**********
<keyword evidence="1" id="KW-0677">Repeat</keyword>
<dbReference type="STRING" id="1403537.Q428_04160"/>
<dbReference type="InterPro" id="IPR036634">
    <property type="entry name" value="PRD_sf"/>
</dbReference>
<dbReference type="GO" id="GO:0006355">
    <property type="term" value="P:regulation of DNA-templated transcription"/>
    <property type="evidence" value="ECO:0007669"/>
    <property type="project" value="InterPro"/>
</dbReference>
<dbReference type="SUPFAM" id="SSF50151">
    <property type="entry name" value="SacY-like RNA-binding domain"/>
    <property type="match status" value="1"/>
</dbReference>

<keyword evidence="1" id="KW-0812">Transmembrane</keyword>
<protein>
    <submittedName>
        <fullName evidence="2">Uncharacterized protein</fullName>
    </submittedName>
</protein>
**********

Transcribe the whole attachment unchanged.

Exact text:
<keyword evidence="1" id="KW-0677">Repeat</keyword>
<dbReference type="STRING" id="1403537.Q428_04160"/>
<dbReference type="InterPro" id="IPR036634">
    <property type="entry name" value="PRD_sf"/>
</dbReference>
<dbReference type="GO" id="GO:0006355">
    <property type="term" value="P:regulation of DNA-templated transcription"/>
    <property type="evidence" value="ECO:0007669"/>
    <property type="project" value="InterPro"/>
</dbReference>
<dbReference type="SUPFAM" id="SSF50151">
    <property type="entry name" value="SacY-like RNA-binding domain"/>
    <property type="match status" value="1"/>
</dbReference>

<keyword evidence="1" id="KW-0812">Transmembrane</keyword>
<protein>
    <submittedName>
        <fullName evidence="2">Uncharacterized protein</fullName>
    </submittedName>
</protein>